Everything You Need to Know About Back Pain In Dogs

Do you remember the days before technology was everywhere? When we had no choice other than sending letters through the post office?

Well, now we have email, text messages, instant messaging, and many other ways of communicating instantly without having to wait for a letter to be delivered by a postman or a phone call to be answered. But if it is not used correctly, this new technology can actually become a hindrance instead of an asset. 

There are many people who use their mobile phones as alarm clocks so that they do not oversleep, but there are others who leave their phones on all day because they want to know every single thing about what is happening around them at any given time.

This would be very helpful if they were able to get up from their bed when they wanted to go to sleep, but unfortunately, due to lack of knowledge about how to properly control our bodies, some people end up sleeping with their smartphones next to their heads.

And just like humans, dogs also need to learn how to manage their body temperature using natural methods. 

The best way to achieve this is to give your dog enough exercise! If you think about it, your dog does not look forward to going out into the cold weather or swimming in the ocean because it has to spend its energy getting back home safely.

We must understand that being safe means more than simply being alive; it means that the body should be well-functioning and ready to tackle whatever comes along.

So with that in mind, let us take a look at why dogs need to be able to live with our back pain and what causes this condition.

What Can Cause Back Pain in Dogs? 

There are many reasons why your dog may have back pain. From external injuries to a slipped disk. In this section of the article, we are going to explore the most common reasons your dog has a sore back.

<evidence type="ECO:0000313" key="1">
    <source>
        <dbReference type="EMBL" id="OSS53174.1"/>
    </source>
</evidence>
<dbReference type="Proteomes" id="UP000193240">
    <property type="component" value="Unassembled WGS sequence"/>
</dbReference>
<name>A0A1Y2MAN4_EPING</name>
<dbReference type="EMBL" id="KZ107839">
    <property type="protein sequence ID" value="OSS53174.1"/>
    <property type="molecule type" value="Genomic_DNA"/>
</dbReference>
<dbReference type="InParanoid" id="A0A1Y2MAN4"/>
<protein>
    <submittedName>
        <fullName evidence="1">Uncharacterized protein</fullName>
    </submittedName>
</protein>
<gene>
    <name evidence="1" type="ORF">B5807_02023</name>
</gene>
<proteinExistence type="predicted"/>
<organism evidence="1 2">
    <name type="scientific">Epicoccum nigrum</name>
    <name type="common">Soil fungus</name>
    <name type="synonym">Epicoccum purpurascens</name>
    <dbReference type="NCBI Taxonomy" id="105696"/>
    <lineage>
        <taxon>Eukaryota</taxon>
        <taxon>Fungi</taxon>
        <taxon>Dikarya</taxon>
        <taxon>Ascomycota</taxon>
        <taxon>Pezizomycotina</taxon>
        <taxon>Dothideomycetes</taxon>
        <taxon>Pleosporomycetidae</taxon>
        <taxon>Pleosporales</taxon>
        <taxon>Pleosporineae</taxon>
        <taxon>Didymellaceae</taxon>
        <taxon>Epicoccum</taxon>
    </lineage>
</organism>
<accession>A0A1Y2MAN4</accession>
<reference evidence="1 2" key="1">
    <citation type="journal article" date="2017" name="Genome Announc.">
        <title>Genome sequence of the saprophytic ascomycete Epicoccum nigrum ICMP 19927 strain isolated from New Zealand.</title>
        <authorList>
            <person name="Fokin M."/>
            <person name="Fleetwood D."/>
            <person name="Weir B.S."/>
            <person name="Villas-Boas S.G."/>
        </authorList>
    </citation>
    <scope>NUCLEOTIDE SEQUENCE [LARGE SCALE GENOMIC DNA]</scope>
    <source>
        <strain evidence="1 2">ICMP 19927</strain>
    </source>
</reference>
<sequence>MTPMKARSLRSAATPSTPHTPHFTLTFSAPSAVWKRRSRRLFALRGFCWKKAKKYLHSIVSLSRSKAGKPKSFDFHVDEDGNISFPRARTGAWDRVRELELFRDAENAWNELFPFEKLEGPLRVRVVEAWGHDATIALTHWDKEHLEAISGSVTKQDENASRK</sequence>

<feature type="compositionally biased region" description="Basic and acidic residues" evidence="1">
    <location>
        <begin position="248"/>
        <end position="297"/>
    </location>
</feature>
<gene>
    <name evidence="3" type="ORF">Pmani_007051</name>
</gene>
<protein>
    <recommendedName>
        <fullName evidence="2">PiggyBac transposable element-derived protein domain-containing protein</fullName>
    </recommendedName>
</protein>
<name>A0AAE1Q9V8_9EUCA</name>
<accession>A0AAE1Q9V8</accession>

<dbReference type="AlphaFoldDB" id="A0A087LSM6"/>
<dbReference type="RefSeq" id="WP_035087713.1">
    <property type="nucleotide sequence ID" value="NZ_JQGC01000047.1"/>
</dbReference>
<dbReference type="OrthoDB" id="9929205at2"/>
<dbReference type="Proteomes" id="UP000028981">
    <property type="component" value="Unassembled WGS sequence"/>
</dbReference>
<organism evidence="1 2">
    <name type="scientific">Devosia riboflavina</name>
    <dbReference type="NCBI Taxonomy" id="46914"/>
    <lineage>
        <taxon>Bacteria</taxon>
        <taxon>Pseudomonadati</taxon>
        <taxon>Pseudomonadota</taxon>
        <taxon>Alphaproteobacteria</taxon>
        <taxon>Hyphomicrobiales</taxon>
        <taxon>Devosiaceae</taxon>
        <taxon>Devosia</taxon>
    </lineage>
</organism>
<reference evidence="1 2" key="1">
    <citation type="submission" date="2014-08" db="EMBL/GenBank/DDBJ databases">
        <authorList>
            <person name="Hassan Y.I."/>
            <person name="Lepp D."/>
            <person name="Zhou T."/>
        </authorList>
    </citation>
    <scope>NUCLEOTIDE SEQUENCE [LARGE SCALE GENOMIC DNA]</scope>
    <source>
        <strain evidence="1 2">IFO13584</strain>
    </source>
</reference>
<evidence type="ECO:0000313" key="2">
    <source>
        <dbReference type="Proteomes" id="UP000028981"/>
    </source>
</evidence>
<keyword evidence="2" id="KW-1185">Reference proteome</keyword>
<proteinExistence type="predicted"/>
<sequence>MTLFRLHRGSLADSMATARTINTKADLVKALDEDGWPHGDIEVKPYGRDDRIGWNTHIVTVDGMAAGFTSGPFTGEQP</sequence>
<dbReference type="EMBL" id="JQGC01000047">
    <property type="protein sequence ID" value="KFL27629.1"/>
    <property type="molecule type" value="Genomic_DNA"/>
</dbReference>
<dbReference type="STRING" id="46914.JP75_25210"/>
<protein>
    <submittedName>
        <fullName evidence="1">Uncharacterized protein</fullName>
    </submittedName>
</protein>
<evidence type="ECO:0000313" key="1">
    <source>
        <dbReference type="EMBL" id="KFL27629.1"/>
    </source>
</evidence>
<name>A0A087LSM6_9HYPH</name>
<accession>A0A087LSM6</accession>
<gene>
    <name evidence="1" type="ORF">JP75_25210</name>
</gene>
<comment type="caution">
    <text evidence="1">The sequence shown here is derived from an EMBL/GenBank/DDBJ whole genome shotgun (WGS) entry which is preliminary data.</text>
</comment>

• Arthritis – Canine arthritis can cause back pain due to the fact that the joints around the spine can cause the dog pain which may, in turn, cause further back pain for your dog. 
  • Inflammatory Disorders – There are many inflammatory disorders that may cause your canine companion back pain.
  • Age – Age is a common reason for back pain in canines. This is because as dogs, and humans for that matter, get older their bones and muscles get weaker which makes them more prone to experiencing back pain. 
  • Injuries – If your dog has had an injury to their spine or the muscles along the back they may end up suffering from back pain for the rest of their life. But, this may not be the case if your veterinarian has determined that your dog’s back pain can be lessened or cured with physio or medical treatments. 
  • Intervertebral Disc Disease – The main cause of back pain in dogs is intervertebral disc disease (IVDD). This condition can occur at any age, but most often occurs between the ages of 5-10 years old. The dog will have a limp and be unable to get up from lying down or walking, due to pain in the spine. IVDD can also affect older dogs, as they become more arthritic and less flexible.

These are not the only reasons a dog might suffer from back pain, below are a list of additional reasons for this affliction. 

  1. Trauma 
  2. Inherited disorders
  3. Spinal neoplasia which is a cancerous tumor.
  4. Infectious diseases such as Lyme disease.
  5. Traumatic injury
  6. Congenital deformities